Joseph learned that many centuries ago, Moroni had been charged to complete a sacred record which had been engraved on gold plates by his father, Mormon. Moroni told Joseph this record contained “an account of the former inhabitants of this continent, and the source from whence they sprang. . . .That the fullness of the everlasting Gospel was contained in it, as delivered by the Savior to the ancient inhabitants.”[10] Moroni had been commanded to hide the record in the earth until the time came for it to come forth. Moroni said Joseph was chosen to translate and publish this record in the latter days to re-establish the gospel on the earth, and he indicated that these things were about to take place. Joseph was to be that prophet.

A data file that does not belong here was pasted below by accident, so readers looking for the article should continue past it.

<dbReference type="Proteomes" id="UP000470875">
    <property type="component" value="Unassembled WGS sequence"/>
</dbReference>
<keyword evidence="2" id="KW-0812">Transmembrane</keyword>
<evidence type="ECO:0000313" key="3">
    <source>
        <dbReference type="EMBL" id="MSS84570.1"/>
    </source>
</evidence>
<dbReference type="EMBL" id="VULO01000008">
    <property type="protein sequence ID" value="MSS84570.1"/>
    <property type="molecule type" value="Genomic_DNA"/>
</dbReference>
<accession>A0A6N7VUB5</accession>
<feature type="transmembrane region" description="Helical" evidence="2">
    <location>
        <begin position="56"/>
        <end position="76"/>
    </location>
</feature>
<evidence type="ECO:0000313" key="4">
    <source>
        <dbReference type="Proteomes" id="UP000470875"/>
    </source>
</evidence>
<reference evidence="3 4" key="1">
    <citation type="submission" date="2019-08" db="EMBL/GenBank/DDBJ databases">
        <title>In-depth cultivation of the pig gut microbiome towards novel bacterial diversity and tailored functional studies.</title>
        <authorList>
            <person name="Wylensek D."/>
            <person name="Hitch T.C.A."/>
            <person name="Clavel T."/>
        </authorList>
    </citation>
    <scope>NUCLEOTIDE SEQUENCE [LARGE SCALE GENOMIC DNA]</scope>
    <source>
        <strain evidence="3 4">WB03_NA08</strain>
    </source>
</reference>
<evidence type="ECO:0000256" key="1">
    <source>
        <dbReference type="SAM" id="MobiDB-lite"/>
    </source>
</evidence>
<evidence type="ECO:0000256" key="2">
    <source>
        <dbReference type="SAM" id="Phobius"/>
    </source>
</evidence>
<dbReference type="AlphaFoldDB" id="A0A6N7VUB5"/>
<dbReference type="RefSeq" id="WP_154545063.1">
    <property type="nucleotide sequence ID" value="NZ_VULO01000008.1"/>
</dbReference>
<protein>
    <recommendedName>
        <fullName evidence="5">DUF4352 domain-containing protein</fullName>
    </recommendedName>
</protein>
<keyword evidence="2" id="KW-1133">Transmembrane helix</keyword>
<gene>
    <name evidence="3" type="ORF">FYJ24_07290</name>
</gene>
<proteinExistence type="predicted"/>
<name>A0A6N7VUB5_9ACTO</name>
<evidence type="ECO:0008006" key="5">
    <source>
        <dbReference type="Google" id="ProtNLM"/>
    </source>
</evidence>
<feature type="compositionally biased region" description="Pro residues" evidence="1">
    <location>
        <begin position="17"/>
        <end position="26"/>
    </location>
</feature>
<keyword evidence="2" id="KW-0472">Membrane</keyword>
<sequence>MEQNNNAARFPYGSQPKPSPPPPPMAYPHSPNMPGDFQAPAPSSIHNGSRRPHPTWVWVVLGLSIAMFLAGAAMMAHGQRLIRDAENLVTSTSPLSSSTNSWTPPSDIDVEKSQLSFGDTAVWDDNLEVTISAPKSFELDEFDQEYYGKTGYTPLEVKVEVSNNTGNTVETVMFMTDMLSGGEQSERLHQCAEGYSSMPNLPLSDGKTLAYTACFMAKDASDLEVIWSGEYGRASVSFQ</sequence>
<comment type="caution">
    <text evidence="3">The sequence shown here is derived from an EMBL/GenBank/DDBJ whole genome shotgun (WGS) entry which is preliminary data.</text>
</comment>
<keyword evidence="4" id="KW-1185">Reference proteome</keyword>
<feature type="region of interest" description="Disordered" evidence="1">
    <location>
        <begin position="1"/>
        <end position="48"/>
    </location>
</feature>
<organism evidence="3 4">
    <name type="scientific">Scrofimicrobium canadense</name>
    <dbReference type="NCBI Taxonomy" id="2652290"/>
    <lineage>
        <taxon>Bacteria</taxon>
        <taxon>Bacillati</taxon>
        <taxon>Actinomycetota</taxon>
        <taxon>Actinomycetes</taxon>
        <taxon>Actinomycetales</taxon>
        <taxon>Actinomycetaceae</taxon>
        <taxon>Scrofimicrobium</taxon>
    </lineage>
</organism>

Now the seventeen-year-old boy went to his father. Father Smith listened to his son’s amazing experience, then urged him to go and do as the angel directed. Joseph went to a place near the top of a large, bare hill, a few miles from the Smith farm. He recognized the place as the one he had seen in vision. Moroni met him there, showing him the golden plates and an instrument called the Urim and Thummim which he was told would be used for translating the record. He forbad Joseph from taking the plates at that time. Everything was returned to the stone box buried in the ground and hidden under a large stone which was pulled over the top. This pattern was followed for the next four years, during which time the young prophet was given much instruction concerning his future work. Each year he went, expecting to receive the plates, but he did not obtain them until the fall of 1827. Emma and Joseph were married in January 1827. They went to live with Joseph’s parents at Manchester, New York. Joseph and Emma had been married about eight months when the time finally came for him to obtain the record. Emma was with him the night he went to obtain the plates from the hill. She did not ascend the hill with him, but waited at the bottom of the hill while Joseph went to receive the plates from the Angel Moroni. She became his companion in the difficult task of keeping the record safe from those who wanted to take it away from them—she also became the first scribe when he made his first attempt to translate the record into English. This record, when published, became The Book of Mormon. For more than sixteen years of their lives they endured relentless persecution, privation, and at times serious poverty, but neither Emma, or Joseph, denied the truth of the work they were engaged in.